Getting into the tanks requires getting over a threshold of about 20″. Rooms 2 & 3 allow you to sit on the edge of the tank while lifting your feet in.
Rooms 1 & 4 have tanks with an angled door, which upon exit will require you to kneel and raise your hands above your head to push the door open. If you have trouble with that motion, rooms 2 and 3 are more friendly: our Summer Sky tanks feature seven feet of vertical head room and a door set in the wall.
All users are required to shower with soap before their floats.
When floating, the solution covers the ears. We provide earplugs and strongly recommend their use.
The building is on the ground floor and wheelchair accessible.
The user is alone in their own tank, which is inside its own room for privacy. There is a shower in each individual room.
Some Specific Medical Considerations:
Uncontrolled epilepsy is a contraindication, as is any medication that compromises your ability to be alert and responsible alone in a bath.
If you have asthma or COPD, humidity might be a comfort issue.
If your kidney function is compromised, talk to your doctor about the magnesium soak before you come float.
Low blood pressure requires caution at the end of your float. Move slowly and use the safety grab bars.
Please do not float if you have an active infection and/or high fever.
If you’ve had a recent infection with a parasite, Giardia or Cryptosporidium, please do not float.
If you have issues with incontinence, please do not float.
If you appear to be intoxicated, you must pass a coherence test before being allowed to float. Water is not safe if you aren’t alert.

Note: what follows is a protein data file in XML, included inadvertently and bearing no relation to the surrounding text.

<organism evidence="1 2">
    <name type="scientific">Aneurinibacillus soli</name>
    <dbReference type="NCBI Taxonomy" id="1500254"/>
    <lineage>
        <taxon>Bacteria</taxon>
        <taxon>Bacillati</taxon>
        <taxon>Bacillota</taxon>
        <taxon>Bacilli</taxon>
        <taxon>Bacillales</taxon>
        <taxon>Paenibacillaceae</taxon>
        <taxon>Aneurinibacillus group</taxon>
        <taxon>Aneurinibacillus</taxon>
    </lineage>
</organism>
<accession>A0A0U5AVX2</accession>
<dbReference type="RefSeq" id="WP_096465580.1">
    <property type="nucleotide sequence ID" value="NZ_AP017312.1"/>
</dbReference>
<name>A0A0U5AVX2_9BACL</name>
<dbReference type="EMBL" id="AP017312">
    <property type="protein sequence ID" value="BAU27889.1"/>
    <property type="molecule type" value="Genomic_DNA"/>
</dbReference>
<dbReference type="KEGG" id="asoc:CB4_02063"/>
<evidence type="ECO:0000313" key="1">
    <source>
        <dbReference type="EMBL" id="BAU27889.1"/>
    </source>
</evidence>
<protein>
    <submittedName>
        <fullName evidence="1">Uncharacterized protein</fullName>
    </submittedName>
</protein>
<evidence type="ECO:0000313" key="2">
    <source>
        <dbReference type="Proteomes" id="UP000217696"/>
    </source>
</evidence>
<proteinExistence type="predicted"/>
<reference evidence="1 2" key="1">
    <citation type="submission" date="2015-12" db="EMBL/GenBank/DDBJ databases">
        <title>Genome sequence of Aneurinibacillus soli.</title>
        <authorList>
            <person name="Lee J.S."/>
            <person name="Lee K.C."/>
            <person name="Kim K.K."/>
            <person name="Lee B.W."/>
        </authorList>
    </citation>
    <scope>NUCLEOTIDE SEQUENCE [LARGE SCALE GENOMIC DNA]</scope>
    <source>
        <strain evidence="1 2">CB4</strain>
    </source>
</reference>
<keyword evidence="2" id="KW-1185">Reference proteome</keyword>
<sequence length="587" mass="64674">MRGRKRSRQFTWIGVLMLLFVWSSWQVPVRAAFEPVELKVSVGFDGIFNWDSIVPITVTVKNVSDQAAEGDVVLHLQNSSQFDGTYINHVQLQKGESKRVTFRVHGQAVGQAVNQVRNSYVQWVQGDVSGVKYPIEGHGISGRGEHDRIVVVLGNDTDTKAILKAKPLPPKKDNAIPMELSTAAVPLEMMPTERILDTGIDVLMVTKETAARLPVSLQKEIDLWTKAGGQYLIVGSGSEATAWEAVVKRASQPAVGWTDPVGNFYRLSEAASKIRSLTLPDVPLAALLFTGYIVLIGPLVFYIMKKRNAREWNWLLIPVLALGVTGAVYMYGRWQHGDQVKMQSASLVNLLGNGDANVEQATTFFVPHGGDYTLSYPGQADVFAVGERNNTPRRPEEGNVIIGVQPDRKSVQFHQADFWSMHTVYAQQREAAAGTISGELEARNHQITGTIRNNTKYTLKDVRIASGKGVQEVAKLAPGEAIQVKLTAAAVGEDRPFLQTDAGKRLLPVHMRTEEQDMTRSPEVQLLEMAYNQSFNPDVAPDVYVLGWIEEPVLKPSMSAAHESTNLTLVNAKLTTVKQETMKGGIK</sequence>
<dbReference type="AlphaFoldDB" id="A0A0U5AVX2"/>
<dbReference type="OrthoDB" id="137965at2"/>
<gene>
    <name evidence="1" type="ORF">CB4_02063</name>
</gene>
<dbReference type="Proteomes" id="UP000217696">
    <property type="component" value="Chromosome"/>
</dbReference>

Adhesives don’t stand up well to the float solution. Tegaderm has come right off.
Ostomies, PICC lines, and PEG tubes require some discussion with your doctor, but they might be ok for floating depending on location and status. (See issues with broken skin and adhesives.) We have had people lay ostomy bags on their stomach and float with no problem.
For diabetics, there is some indication that magnesium (from epsom salt) can affect your blood glucose, but this is not well studied. It is also possible that soaking in epsom salt can dry your skin, increasing your risk of cracking.
We’re happy to answer any questions: please email us and let us know. We want to make your visit successful!
Are you dreaming of a time when you’ll be able to float every day, whenever you want to? That time could be now… our friend Heather is selling her Zen Float Co. Float tent! Update: the float tent has been sold, but you can get a brand new one for your very own at ZenFloatCo.com!Continue reading A float of one’s own→
We are so close to being finished! The place is starting to look like something real. Our contractor is down to the last little details, and we’ve turned our attention from structural things like ceilings and walls, to putting together a whole lot of IKEA cabinets and furniture… and building the tanks themselves!
The Escape Pod tanks are built; an inspector came out to look at our setup and gave our guys a few notes and changes to make. They got right to work on that, and we’re one step closer to our general inspection. We’re waiting for our electrician to wire the pumps and then we’ll plug it all in. I made a gif of the building process… Continue reading Construction progress 4→